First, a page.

Saab wins $105M Navy contract to make radars in New York village
SYRACUSE, N.Y. (Tribune News Service) — Saab Inc. says it will add new jobs and continue expanding its North American headquarters in East Syracuse after winning a U.S. Navy radar contract worth up to $104.8 million over the next decade.
The Navy chose the U.S. unit of the Swedish defense and aerospace firm to produce its MK-9 tracker illuminator systems, ship-based radars used to guide missiles to their targets.
The initial two-year, $32.2 million contract is for development and production of radars due to be delivered by August 2023, the Navy said.
If all contract options are exercised, the cumulative value of the deal would be $104.8 million, with deliveries continuing through March 2030, the Navy said.
“This is a new line of business for us in Syracuse that will require significant job growth, both in engineering and manufacturing disciplines,” said Erik Smith, president and CEO of Saab, Inc.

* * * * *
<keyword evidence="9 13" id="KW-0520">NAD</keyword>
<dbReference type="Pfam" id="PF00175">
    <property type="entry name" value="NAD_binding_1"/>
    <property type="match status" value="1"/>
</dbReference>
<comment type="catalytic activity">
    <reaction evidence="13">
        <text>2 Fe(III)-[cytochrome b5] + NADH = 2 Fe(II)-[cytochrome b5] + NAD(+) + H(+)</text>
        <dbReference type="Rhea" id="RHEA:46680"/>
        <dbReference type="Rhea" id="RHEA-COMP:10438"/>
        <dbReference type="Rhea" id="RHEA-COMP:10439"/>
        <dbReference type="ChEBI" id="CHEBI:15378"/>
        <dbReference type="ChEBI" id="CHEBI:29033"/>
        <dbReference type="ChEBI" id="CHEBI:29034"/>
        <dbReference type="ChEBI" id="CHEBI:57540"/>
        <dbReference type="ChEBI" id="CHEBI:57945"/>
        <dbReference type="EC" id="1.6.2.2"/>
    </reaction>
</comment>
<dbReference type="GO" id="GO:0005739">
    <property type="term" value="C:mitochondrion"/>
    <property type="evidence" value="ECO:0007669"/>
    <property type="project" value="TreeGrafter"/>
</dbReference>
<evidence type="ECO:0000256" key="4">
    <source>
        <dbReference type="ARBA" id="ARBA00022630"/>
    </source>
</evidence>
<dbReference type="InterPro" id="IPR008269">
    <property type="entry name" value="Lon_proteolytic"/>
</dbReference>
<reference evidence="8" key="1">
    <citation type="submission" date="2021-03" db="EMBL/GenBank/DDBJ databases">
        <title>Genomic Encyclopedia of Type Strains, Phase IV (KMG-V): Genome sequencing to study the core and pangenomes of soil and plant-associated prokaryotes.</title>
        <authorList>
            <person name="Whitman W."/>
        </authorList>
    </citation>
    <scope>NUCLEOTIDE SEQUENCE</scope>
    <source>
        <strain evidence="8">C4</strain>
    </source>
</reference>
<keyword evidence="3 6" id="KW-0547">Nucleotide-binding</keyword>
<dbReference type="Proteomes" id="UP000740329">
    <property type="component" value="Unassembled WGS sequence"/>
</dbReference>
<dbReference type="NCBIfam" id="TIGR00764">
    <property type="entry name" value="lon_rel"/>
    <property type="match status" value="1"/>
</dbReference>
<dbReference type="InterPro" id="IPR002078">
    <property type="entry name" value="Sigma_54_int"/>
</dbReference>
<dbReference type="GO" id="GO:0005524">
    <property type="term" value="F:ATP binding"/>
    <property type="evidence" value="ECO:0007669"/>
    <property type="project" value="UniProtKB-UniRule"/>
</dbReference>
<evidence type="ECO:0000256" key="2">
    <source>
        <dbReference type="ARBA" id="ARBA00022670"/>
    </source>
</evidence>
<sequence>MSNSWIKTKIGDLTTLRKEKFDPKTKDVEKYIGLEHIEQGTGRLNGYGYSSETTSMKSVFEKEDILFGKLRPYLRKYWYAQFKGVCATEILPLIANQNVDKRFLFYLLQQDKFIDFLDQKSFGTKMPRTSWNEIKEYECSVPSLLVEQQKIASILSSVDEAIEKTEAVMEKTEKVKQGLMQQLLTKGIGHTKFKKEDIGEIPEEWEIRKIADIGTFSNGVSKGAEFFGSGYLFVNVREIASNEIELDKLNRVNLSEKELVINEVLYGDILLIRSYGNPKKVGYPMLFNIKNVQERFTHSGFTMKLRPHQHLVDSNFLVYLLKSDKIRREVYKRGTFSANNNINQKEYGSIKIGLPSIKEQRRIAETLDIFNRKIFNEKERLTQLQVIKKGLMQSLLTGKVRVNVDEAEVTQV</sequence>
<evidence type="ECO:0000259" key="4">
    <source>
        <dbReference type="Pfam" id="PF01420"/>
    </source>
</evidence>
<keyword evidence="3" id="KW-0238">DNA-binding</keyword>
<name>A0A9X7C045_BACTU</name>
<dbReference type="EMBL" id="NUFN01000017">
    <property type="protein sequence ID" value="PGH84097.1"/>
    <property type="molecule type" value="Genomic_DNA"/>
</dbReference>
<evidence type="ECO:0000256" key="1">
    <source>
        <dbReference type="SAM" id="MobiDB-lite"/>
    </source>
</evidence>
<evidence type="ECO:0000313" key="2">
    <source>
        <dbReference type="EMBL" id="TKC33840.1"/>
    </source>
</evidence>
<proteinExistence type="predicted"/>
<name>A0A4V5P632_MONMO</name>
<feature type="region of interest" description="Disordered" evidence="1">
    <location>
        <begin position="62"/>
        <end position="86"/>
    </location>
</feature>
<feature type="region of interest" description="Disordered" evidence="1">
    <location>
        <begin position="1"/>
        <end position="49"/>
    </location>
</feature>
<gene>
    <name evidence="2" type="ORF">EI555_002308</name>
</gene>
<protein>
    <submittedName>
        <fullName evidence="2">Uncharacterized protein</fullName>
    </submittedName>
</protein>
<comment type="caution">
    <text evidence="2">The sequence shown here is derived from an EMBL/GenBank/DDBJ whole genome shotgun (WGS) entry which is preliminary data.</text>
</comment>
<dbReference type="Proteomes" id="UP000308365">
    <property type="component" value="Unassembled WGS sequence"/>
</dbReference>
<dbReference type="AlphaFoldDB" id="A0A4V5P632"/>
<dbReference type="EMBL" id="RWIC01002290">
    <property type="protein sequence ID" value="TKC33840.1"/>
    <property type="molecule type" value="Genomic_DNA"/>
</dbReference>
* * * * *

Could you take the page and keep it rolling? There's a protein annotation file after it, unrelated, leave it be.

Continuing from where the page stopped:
A Saab spokesperson said it’s too early to specify how many new jobs will be created by the contract.
Saab employs about 674 people in the United States, with most of the positions based at Saab’s North American headquarters in East Syracuse.
As of this week, Saab employs 506 people in East Syracuse and is hiring to fill more than 25 open positions in engineering, finance, customer service, information technology and manufacturing production, said Chelsea Bishop, speaking for the company.
Saab declined to disclose the salary range for the open positions.
The Navy contract is the latest in a series of new business deals for Saab’s East Syracuse operations.
In April, Saab said it would add 50 new jobs in Central New York after the Navy selected the company to upgrade its littoral combat ships – a new fleet of small, fast, and stealthy ships built to operate in shallow, coastal waters.
Saab moved its U.S. defense division headquarters from the Washington, D.C., suburbs to East Syracuse in 2018, promising to invest $55 million locally and to bring 260 new high-tech jobs to the region.
In April, the company won a $128 million Marine Corps contract for a next-generation training instrumentation system. Commanders will use the system to observe and assess the performance of individual Marines, squads and brigades during live training exercises.
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